It's interesting that none of the hokku are otherworldly and that both poets take the present world as their starting point and seem to view the various Buddhist hells as modes of being into which living beings can fall. Various readings can be made of each hokku, so for the moment, at least, only translations are given. Readers may also be interested in the way the hokku seem to refer and reply to each other, with some even repeating words used in nearby hokku. This series of hokku is obviously not proceeding by renku rules, but it is definitely structured and echoic. Perhaps Issa and Kakuro are investigating the karma that brought them together so fruitfully.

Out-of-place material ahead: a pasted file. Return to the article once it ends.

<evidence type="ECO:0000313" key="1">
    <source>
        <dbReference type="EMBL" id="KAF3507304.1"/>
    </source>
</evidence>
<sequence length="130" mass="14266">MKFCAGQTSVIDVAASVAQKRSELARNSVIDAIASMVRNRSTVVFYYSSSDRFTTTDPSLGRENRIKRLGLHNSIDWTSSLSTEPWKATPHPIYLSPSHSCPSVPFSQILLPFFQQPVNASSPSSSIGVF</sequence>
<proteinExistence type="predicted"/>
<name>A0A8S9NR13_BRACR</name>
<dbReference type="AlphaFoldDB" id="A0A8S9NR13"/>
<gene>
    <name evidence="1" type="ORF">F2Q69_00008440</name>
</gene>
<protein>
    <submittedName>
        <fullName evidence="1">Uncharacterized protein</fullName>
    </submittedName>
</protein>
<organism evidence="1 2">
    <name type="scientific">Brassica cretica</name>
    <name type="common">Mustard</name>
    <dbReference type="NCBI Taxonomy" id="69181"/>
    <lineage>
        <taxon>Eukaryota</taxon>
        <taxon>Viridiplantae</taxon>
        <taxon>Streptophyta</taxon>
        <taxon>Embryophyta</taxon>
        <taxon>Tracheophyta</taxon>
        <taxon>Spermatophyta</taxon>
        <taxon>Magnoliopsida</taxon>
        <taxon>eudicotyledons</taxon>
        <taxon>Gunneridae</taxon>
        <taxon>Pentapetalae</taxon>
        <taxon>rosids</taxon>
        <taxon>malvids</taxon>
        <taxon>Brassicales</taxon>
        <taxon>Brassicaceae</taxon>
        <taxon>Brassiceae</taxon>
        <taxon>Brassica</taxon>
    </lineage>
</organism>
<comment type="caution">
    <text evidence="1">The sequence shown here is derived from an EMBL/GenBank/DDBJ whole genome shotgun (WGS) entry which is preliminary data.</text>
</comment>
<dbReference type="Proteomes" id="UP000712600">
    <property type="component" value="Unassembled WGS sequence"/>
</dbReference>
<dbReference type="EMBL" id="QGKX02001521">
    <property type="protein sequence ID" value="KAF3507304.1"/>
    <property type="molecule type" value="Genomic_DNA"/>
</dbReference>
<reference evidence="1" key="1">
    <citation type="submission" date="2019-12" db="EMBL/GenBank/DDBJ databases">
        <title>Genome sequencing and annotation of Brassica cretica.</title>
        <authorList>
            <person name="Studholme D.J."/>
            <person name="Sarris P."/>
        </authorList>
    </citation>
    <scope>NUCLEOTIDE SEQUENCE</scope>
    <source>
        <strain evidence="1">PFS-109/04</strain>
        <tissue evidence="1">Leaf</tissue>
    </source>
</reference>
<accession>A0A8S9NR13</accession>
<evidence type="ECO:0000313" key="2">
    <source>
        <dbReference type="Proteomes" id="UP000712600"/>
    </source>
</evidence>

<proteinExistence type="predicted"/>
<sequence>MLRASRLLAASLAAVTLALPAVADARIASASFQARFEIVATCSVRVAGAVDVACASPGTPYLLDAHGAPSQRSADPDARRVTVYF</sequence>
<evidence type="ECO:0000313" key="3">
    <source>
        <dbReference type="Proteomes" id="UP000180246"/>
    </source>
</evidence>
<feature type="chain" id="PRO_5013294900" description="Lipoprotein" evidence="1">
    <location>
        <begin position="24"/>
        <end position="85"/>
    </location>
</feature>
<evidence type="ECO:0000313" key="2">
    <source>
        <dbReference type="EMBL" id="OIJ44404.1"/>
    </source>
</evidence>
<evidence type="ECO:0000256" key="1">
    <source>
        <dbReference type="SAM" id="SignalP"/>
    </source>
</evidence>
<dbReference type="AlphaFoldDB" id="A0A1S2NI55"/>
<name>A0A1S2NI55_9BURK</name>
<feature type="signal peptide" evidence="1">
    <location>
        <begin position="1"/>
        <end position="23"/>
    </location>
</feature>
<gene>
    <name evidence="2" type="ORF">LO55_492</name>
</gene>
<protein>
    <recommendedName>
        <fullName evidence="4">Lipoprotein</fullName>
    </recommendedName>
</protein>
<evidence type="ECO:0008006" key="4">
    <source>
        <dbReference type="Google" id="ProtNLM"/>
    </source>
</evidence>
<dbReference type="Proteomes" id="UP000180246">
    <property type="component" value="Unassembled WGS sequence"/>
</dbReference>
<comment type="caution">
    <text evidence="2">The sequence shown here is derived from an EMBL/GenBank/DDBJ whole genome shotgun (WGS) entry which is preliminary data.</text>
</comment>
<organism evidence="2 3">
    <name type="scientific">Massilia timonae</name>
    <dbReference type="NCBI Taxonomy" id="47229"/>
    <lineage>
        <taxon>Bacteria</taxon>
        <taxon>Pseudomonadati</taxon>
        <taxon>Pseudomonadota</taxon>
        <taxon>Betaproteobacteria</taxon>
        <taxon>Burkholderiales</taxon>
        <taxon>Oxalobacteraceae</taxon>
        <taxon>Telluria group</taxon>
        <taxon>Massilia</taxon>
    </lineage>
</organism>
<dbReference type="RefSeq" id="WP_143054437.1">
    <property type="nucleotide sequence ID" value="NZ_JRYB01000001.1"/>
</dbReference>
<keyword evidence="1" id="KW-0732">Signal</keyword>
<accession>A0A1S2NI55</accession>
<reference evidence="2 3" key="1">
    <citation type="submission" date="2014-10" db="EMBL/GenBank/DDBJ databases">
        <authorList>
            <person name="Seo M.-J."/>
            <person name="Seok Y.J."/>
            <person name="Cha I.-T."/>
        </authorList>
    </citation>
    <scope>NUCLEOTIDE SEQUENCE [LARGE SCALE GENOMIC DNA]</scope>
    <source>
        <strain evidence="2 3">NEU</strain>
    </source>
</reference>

Chris Drake

. anaichi, ana-ichi 穴一 coin-trowing game .


hyappoo ni gaki uzukumaru joya no kane

temple bells at New Year's Eve -
hungry ghosts are squatting
in all directions
Tr. Gabi Greve

. Ishida Hakyo, 石田波郷 1913-1969 .


rokudoo no tsuji de yozakura to me ni au

at the crossroad to the six realms
my eyes meet
cherry blossoms at night

Tr. Gabi Greve

Yasunobu Nakamura


Rotting cadaver
Earth death. Meat for hungry ghosts
Maggots dance with life.

atiguhya padma, London


Amitabha Buddha
Reminds me to make offerings
To my hungry ghosts

- Shared by Res John Burman -
Joys of Japan, August 2012

Related words

***** Ghosts (yookai, bakemono) and haiku

***** World Kigo Database : Saijiki of Buddhist Events

***** World Kigo Database : Bon Festival (o-bon) お盆





Anonymous said...


withered grassland--
once upon a time there was
a female demon...

kare susuki mukashi baba oni atta to sa


Tr. David Lanoue




The three masks are here

Anonymous said...